It is all over the news. According to the recent Pew Research Center survey, women are the breadwinners in 40% of households with children under 18 years of age. Compare that to 11% in 1960. The way the news is being regurgitated over all types of media seems to indicate that women have achieved progress in the workplace. Have they really? Is it good for women that many of them have become breadwinners? Good for men? For children? Or all of the above? The jury is still out on that one.
What I know is that the news obscure the fact that women take home 77 cents for each dollar earned annually by men in similar jobs. And even in female-dominated fields, there is a gender wage gap. If a woman happens to be the sole breadwinner in the family, and there are many in the 40%, we can see how the 77 cents pack a negative wallop in supporting a household with children. Women have to work harder and longer to catch up and put the proverbial bread on the table.
What happened to “equal pay for equal work”? The Equal Pay Act was passed in 1963. We are actually celebrating its 50th anniversary! According to the Institute for Women’s Policy Research, it will take 47 years to achieve equal pay at the rate we are going. Most of the narrowing of the wage gap happened in the 90s. We are now at a virtual standstill. The gap exists in spite of the fact that women now receive 57% of college degrees, 60% of graduate degrees and a majority of entry-level positions. The pundits on the left blame the institutional, government and societal barriers, such as lack of quality day care, paid sick leave and lack of transparency regarding pay, to name a few. The pundits on the right blame internal barriers – they say it is the fault of women or it is really their choice. And Sheryl Sandberg of Facebook says that women in the workplace have yet to learn how to “Lean In“.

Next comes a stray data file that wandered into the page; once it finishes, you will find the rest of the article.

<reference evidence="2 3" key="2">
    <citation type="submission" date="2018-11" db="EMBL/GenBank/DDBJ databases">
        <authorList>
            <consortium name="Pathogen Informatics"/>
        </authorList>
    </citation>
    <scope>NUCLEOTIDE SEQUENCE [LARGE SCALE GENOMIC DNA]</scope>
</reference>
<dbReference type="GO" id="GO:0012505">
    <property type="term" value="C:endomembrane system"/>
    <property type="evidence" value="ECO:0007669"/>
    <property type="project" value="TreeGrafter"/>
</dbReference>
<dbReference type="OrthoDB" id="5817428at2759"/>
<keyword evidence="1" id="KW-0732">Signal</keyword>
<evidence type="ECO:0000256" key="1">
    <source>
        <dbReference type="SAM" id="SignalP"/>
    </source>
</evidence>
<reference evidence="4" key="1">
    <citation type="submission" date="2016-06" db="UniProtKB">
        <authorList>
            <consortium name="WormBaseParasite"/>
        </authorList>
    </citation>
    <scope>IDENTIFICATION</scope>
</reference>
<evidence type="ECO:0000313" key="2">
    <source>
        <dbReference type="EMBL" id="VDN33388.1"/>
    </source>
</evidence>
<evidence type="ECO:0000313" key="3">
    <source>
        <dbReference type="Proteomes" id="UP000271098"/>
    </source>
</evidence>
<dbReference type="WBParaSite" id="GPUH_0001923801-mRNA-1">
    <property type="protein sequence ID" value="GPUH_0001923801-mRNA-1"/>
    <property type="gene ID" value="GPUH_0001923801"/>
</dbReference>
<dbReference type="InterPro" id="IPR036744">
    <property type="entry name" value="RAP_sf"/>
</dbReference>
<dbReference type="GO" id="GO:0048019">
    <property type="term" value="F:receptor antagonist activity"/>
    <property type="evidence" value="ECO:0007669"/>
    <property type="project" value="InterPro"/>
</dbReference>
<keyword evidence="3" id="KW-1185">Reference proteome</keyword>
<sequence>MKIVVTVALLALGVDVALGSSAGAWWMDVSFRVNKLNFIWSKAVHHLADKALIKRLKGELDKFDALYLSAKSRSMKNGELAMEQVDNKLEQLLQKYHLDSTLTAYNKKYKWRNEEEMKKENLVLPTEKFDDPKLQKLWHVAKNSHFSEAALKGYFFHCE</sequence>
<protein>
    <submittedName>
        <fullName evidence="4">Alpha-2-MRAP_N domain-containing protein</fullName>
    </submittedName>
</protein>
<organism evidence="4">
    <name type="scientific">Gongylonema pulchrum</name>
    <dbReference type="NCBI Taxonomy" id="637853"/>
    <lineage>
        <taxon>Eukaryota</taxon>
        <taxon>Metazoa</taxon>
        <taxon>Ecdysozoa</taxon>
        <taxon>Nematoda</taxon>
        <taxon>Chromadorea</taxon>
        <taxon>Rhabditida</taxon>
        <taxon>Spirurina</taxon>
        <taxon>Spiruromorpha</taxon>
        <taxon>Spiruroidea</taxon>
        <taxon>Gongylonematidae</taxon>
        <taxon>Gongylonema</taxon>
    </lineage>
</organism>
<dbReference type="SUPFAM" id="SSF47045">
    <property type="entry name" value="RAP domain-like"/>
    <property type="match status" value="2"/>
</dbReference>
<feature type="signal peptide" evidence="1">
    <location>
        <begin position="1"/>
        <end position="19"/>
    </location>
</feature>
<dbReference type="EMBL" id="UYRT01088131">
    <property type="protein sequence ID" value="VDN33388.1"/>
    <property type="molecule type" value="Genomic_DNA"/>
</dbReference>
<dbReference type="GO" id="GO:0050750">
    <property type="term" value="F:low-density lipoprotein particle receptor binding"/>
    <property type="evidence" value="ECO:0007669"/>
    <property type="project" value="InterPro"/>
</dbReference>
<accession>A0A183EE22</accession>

Could it simply be good old prejudice – that the old stereotype still prevails about women not being able to lead or not being ambitious enough to reach the top? With a very polarized society, I guess equity won’t happen in my lifetime. The glass ceiling and the sticky floor will continue to be the bane in women’s lives, at home and in the workplace.
So, who is the breadwinner in your family? The traditional family where the wife is a stay-at-home Mom and where the husband “brings home the bacon” is going the way of the dinosaurs. Is there really a choice to stay traditional or even to have one stay-at-home parent, no matter the gender? Wages of Romney’s 47% have stagnated through the years. Obama’s middle class has been suffering the same fate. The 1% continues to take a disproportionate share of the national income.
For the rest of us, the reality is that there is no choice — it takes two to put bread on the table.